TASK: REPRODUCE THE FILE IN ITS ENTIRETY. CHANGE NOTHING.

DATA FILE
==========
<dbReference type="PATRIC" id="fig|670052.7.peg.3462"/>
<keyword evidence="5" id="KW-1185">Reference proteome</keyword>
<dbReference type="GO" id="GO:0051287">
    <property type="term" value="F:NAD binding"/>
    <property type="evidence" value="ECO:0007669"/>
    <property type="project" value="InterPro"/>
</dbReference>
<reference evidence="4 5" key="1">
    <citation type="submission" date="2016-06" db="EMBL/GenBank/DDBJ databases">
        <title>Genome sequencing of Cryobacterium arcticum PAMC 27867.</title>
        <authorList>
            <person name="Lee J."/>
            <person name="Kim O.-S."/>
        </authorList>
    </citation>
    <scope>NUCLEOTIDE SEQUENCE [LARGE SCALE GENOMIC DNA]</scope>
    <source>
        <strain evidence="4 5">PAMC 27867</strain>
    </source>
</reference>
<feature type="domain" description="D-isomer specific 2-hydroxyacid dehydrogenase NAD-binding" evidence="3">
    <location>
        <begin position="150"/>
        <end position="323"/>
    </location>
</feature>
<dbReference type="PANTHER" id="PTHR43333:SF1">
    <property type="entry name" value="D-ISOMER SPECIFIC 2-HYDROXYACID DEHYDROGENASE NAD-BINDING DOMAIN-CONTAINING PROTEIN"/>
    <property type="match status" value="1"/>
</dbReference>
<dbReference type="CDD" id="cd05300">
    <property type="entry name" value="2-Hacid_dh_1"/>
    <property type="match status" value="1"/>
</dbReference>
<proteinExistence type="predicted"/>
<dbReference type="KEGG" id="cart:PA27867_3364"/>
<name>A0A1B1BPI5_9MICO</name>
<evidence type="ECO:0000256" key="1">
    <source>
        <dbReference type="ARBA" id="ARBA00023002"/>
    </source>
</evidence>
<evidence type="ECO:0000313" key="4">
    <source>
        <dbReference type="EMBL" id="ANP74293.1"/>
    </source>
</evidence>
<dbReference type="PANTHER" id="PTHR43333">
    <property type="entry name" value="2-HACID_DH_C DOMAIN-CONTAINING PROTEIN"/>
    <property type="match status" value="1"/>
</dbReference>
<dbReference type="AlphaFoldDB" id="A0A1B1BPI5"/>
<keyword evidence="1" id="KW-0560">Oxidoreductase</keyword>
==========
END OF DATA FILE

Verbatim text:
<dbReference type="PATRIC" id="fig|670052.7.peg.3462"/>
<keyword evidence="5" id="KW-1185">Reference proteome</keyword>
<dbReference type="GO" id="GO:0051287">
    <property type="term" value="F:NAD binding"/>
    <property type="evidence" value="ECO:0007669"/>
    <property type="project" value="InterPro"/>
</dbReference>
<reference evidence="4 5" key="1">
    <citation type="submission" date="2016-06" db="EMBL/GenBank/DDBJ databases">
        <title>Genome sequencing of Cryobacterium arcticum PAMC 27867.</title>
        <authorList>
            <person name="Lee J."/>
            <person name="Kim O.-S."/>
        </authorList>
    </citation>
    <scope>NUCLEOTIDE SEQUENCE [LARGE SCALE GENOMIC DNA]</scope>
    <source>
        <strain evidence="4 5">PAMC 27867</strain>
    </source>
</reference>
<feature type="domain" description="D-isomer specific 2-hydroxyacid dehydrogenase NAD-binding" evidence="3">
    <location>
        <begin position="150"/>
        <end position="323"/>
    </location>
</feature>
<dbReference type="PANTHER" id="PTHR43333:SF1">
    <property type="entry name" value="D-ISOMER SPECIFIC 2-HYDROXYACID DEHYDROGENASE NAD-BINDING DOMAIN-CONTAINING PROTEIN"/>
    <property type="match status" value="1"/>
</dbReference>
<dbReference type="CDD" id="cd05300">
    <property type="entry name" value="2-Hacid_dh_1"/>
    <property type="match status" value="1"/>
</dbReference>
<proteinExistence type="predicted"/>
<dbReference type="KEGG" id="cart:PA27867_3364"/>
<name>A0A1B1BPI5_9MICO</name>
<evidence type="ECO:0000256" key="1">
    <source>
        <dbReference type="ARBA" id="ARBA00023002"/>
    </source>
</evidence>
<evidence type="ECO:0000313" key="4">
    <source>
        <dbReference type="EMBL" id="ANP74293.1"/>
    </source>
</evidence>
<dbReference type="PANTHER" id="PTHR43333">
    <property type="entry name" value="2-HACID_DH_C DOMAIN-CONTAINING PROTEIN"/>
    <property type="match status" value="1"/>
</dbReference>
<dbReference type="AlphaFoldDB" id="A0A1B1BPI5"/>
<keyword evidence="1" id="KW-0560">Oxidoreductase</keyword>